Jan 31 2013

The wonder of wetlands: Salvadoran family helps care for environment

Lake Guija, wetlands site in El Salvador

Lake Guija in El Salvador.

Feb. 2, 2013, marks the 16th celebration of World Wetlands Day. Citizens, organizations and government agencies have participated since 1997 in raising public awareness for protecting the wetlands of the world.

CFCA serves families in El Salvador who live near Lake Guija, a designated wetlands area. Remigio, a farmer and fisherman, and Corina live with their children on a rented plot of land near the lake. One of their children, David, is sponsored through CFCA.

CFCA family at Lake Guija in El Salvador

From left: David, a CFCA sponsored child; Remigio, his father; Teresa, his sister; Corina, his mother; and his brother, Jason.

“I like it where I live,” Corina says of the family’s home. “We have fresh air and we don’t have too much truck smoke. I used to live in the city. I do not like the smoke of cars, the smell of gasoline – all that makes me dizzy.”

Corina also likes having the lake nearby for food.

“Maybe we don’t have many things, but if we have tortillas and salt, we can go to the lake and catch some fish to eat,” she said. “Yesterday David brought some fish and we prepared a fish soup. It tasted good.”

Remigio rises early in the mornings to catch these fish in a homemade cast net, around 5-6 a.m.

“The best time to fish in G¸ija Lake is in winter,” he said. “In the winter the fish come out from the deep water to eat gnats and pepesca (a small river fish). There’s a place in the lake where you throw the cast net, and in 30 minutes you have to take it out because the net is full of pepesca.”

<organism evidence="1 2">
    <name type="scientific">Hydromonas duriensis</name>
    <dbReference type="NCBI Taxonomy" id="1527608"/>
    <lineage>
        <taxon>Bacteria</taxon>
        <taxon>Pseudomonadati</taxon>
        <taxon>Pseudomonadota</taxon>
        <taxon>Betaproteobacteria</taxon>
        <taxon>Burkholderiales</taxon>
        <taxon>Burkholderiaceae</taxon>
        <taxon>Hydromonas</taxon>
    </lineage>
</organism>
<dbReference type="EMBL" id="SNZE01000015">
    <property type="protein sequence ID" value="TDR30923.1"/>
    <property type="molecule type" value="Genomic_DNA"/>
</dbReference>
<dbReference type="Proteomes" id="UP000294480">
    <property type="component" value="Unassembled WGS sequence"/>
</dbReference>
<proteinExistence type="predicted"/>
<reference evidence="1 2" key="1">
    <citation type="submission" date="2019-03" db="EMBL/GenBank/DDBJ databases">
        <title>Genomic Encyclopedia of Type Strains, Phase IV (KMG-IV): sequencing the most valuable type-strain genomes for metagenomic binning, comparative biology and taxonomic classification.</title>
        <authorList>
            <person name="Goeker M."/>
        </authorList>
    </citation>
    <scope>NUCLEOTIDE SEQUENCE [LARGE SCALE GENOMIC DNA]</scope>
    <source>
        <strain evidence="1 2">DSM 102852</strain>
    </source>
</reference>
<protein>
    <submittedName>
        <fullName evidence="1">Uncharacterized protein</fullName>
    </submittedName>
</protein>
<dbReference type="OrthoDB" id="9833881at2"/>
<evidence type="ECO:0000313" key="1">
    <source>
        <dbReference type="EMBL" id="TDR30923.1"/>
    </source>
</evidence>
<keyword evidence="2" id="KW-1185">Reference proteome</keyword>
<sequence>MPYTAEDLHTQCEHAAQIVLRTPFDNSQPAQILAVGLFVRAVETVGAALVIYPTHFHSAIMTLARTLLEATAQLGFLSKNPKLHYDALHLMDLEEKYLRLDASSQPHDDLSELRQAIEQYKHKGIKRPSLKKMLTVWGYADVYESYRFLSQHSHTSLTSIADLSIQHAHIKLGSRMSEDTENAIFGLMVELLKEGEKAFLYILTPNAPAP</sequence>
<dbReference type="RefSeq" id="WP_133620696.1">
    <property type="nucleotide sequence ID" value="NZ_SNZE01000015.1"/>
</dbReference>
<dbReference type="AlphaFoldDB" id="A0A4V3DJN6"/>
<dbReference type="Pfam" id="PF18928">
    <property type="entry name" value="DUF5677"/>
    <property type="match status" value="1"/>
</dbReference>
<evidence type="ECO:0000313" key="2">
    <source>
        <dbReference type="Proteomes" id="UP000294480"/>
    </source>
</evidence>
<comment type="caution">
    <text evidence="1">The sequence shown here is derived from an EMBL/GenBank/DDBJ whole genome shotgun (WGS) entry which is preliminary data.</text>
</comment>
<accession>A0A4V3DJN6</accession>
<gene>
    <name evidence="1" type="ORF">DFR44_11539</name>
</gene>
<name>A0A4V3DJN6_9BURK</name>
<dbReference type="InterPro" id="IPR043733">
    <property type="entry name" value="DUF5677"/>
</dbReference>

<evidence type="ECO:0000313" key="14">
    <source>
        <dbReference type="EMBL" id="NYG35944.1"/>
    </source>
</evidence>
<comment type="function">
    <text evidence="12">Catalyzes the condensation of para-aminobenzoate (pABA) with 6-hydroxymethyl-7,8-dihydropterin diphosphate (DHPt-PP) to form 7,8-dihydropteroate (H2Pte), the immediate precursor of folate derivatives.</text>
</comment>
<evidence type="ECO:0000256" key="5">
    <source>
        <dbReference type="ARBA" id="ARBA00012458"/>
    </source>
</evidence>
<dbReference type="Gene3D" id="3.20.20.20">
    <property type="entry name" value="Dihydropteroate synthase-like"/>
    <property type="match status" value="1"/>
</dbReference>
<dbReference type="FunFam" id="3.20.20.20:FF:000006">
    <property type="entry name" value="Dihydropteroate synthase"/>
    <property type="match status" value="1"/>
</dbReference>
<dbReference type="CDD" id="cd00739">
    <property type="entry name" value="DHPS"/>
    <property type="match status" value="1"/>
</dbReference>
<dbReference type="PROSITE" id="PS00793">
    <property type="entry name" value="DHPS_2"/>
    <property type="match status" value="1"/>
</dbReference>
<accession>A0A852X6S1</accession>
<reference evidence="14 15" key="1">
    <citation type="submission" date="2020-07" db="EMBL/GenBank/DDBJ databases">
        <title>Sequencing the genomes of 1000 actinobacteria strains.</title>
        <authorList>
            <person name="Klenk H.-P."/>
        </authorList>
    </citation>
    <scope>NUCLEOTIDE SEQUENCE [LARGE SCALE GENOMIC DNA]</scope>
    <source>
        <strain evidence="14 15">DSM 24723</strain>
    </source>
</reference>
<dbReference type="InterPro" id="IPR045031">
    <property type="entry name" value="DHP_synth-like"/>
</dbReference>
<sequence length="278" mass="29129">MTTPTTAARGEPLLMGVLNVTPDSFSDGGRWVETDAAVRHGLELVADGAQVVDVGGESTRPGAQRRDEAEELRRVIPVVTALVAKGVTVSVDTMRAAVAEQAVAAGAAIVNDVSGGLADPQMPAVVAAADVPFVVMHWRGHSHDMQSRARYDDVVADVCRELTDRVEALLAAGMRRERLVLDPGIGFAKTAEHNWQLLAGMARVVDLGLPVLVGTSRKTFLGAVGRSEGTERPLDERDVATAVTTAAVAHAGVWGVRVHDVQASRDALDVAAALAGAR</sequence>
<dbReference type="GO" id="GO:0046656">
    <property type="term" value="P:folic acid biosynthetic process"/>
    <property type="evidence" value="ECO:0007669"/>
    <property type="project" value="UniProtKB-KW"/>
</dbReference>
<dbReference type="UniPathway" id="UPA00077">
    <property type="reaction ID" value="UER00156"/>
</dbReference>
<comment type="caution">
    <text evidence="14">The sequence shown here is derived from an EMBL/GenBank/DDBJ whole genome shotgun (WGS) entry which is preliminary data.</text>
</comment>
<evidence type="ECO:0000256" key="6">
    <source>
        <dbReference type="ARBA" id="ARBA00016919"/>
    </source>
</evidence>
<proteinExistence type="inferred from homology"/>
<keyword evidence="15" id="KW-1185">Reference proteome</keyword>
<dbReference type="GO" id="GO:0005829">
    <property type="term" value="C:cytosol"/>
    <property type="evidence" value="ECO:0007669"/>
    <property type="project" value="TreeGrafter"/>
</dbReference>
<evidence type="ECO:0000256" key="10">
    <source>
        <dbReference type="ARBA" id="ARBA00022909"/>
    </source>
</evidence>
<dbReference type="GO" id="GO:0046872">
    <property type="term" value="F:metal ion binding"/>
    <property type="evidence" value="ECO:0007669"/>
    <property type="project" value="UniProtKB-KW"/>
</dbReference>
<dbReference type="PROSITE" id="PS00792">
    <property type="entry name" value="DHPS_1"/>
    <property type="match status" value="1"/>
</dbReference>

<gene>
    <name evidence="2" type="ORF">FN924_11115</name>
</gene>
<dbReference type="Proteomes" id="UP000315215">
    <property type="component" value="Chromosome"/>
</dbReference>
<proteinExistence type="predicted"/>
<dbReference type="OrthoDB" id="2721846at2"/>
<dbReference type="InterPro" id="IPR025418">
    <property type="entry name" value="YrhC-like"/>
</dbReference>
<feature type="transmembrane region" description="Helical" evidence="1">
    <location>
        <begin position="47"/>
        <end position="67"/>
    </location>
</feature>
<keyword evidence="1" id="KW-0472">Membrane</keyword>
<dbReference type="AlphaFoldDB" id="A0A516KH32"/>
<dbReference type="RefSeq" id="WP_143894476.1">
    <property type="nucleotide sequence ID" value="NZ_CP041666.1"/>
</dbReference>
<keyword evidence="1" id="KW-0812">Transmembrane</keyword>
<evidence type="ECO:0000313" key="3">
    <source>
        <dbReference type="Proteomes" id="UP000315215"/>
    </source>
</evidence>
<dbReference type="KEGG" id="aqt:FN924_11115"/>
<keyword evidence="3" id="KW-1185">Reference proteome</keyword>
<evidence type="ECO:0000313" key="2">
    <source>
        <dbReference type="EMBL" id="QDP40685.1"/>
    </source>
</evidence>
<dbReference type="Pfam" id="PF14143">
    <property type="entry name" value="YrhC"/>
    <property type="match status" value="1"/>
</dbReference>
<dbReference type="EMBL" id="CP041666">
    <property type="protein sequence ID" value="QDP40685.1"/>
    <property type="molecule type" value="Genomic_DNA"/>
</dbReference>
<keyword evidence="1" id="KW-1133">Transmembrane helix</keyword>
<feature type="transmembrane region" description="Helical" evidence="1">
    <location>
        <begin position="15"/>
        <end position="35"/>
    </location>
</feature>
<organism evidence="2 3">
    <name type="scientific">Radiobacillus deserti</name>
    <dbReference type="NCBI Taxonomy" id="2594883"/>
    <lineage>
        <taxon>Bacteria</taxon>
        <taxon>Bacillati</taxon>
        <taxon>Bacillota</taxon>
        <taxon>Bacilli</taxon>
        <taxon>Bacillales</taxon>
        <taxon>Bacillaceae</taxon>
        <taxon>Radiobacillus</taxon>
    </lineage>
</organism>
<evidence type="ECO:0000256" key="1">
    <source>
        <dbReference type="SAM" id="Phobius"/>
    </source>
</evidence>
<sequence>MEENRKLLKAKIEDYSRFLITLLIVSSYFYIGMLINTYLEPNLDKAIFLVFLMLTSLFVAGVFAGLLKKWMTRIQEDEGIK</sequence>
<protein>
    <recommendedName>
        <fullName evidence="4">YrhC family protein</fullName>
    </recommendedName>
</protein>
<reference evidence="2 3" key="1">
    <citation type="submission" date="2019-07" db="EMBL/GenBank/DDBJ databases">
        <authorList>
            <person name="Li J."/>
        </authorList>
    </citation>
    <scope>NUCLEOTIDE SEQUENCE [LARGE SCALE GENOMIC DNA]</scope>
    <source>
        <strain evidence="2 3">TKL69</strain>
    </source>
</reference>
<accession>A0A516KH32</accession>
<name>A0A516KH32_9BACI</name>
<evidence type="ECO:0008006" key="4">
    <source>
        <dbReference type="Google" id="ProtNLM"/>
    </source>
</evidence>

Remigio has lived in this area since he was born. He has a deep respect for the lake and nearby land.

“When the land is wet you can sow watermelon, cucumber, squash, all kinds of fruit, radishes and cabbage,” he said. “Right now they have used a bit of land for sowing corn. That’s another use for the water.”

Opportunities exist in the community for helping preserve the wetlands. Remigio’s mother, Teresa, and Corina take part in a community-wide initiative to help plant tree seedlings in the nearby mountains to conserve soil and water.

The lake also provides a natural source of irrigation for crops, Remigio said.

“On the lake shore you can not only fish, you can also work on the land,” he said. “If you have money to buy a pump, you can plant many things. The water is what it gives life to the plants.”

Remigio said he enjoys fishing in the lake, although the hardest part is moving the wooden oar through the water.

“Have you ever seen a swimming competition? That’s like what I do when I go to fish,” he said. “It’s like exercising, that’s how it is.”

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